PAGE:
When does the Clock Start Ticking?
Figuring out when the clock starts ticking is essential to filing a valid claim. For personal injury cases, the countdown begins when the accident happens. However, a different system may apply to other types of cases. For example, according to the Code of Virginia § 8.01-244, wrongful death cases must be filed within two years from the date of the victim’s death.
Don’t let confusion be a roadblock in your pursuit of justice. Knowing the starting point is like having a map. It helps you navigate the legal terrain more confidently.
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What Happens If You don’t Meet the Statute of Limitations?
Failing to meet the Virginia statute of limitations leads to potentially losing your right to seek justice. Your case could be dismissed, regardless of its merits, leaving you without a legal avenue to address the injustice you’ve experienced. To make sure that your claim is filed within the correct time frame, reach out to an experienced attorney as soon as possible.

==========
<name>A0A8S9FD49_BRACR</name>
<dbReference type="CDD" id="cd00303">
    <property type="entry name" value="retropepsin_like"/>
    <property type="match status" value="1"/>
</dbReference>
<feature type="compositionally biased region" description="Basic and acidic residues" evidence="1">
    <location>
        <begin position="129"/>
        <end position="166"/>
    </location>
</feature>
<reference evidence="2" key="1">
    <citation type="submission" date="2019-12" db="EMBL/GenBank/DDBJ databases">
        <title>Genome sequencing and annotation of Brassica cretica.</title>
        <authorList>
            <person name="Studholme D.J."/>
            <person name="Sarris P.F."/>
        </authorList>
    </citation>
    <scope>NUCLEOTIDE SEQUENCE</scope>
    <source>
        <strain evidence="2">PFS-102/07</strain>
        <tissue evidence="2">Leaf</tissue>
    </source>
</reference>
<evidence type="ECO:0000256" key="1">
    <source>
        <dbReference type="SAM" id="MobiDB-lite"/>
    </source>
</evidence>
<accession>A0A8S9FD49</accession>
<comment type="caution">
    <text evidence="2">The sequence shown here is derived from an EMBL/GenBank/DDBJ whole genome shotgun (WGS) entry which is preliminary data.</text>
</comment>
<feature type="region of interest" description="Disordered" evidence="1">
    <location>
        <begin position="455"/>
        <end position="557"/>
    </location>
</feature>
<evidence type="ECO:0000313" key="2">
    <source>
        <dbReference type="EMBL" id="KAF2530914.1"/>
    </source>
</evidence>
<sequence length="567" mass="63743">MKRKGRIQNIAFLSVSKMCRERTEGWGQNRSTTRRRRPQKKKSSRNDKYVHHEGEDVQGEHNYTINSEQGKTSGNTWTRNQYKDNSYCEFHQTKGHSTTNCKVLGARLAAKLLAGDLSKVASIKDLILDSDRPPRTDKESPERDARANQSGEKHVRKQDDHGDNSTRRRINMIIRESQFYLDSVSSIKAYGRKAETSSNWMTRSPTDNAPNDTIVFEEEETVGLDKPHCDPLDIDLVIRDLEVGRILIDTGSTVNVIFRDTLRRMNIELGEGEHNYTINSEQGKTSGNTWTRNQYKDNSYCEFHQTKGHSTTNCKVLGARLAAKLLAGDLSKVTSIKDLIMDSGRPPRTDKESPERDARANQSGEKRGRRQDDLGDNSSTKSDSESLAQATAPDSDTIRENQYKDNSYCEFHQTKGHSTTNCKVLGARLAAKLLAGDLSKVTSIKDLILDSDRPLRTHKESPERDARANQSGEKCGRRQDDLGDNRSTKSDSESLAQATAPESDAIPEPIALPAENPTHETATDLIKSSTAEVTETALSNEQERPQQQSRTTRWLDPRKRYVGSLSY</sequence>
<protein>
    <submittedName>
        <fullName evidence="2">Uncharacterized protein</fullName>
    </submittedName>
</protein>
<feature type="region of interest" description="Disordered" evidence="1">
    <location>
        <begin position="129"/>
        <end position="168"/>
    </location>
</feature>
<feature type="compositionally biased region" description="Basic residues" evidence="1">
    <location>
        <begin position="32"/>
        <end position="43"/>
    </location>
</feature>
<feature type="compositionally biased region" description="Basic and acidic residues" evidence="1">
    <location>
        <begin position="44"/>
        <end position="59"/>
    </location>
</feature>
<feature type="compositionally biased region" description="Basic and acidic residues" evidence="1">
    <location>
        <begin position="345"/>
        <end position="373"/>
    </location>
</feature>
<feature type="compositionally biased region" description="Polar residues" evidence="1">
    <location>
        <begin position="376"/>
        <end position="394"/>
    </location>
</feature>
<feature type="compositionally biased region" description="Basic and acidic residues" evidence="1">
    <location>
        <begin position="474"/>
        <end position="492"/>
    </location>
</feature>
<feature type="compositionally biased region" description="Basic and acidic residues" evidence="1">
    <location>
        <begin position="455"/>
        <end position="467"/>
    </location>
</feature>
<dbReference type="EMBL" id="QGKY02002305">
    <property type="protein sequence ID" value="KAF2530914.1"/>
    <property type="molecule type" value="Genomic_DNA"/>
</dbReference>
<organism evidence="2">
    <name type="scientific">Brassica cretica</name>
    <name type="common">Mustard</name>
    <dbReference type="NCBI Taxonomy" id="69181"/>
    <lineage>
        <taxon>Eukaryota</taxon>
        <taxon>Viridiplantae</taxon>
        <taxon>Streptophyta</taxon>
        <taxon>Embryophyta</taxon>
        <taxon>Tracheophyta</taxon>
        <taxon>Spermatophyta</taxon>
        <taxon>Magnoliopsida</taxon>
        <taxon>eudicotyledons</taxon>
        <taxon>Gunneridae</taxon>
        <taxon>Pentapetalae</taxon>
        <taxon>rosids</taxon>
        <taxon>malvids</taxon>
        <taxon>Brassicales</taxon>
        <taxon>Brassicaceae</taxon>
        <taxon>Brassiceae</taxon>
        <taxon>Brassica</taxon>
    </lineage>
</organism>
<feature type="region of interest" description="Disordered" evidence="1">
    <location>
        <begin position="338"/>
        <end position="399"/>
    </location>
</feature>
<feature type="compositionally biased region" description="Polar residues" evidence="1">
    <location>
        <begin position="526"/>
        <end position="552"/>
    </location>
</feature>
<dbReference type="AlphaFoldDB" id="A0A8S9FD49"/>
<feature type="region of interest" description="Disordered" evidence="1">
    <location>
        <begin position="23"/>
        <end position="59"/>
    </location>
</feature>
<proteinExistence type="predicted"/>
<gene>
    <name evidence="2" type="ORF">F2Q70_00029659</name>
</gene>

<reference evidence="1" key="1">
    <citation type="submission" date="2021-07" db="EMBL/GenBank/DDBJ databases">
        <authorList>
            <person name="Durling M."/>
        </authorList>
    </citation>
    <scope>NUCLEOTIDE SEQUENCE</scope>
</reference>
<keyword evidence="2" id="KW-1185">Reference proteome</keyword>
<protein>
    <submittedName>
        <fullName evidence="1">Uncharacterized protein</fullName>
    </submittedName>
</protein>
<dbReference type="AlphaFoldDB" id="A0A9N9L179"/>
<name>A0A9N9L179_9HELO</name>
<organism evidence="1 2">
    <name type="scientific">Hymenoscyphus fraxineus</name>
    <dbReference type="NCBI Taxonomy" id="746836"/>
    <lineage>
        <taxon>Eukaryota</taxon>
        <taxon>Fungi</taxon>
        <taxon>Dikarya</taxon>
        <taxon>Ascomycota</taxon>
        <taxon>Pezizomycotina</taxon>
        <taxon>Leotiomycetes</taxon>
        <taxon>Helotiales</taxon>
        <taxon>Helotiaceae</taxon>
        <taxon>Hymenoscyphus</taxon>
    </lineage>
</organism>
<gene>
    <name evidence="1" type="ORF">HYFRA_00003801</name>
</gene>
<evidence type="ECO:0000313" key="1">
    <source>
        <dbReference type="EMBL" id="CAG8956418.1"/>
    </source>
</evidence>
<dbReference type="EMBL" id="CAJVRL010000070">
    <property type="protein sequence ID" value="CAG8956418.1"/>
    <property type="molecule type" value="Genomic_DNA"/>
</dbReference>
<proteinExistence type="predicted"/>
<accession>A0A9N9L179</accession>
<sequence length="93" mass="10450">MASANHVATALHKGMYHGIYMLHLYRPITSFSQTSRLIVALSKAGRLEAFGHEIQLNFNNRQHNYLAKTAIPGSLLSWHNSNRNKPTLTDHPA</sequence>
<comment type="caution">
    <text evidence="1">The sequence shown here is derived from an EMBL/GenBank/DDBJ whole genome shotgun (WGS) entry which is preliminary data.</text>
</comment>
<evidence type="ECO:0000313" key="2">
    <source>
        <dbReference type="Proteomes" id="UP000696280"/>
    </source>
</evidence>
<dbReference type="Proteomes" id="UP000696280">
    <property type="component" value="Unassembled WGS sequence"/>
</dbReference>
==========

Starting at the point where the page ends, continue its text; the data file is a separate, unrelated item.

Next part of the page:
Time is not on your side. As more time passes from the date of the accident, you risk losing valuable evidence. Witnesses may forget important details, and physical evidence can get damaged or lost. By contacting me soon after your injury, I can use fresh evidence to build a strong case.
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Exceptions to the Standard Statute of Limitations
Under Virginia Code § 8.01-229, the statutory period can be paused under specific circumstances, extending the time limit. This is not just a legal detail; it’s a provision with real implications for your case. Knowing when and how the clock can be paused is a strategic advantage.
Consider if any of the following situations apply to your case.
When an individual entitled to file a lawsuit is a minor during the injury, the statute of limitations clock starts ticking after their 18th birthday. This means that the time during which the victim is a minor is not counted as part of the limitation period.
The Injured Party Is Incapacitated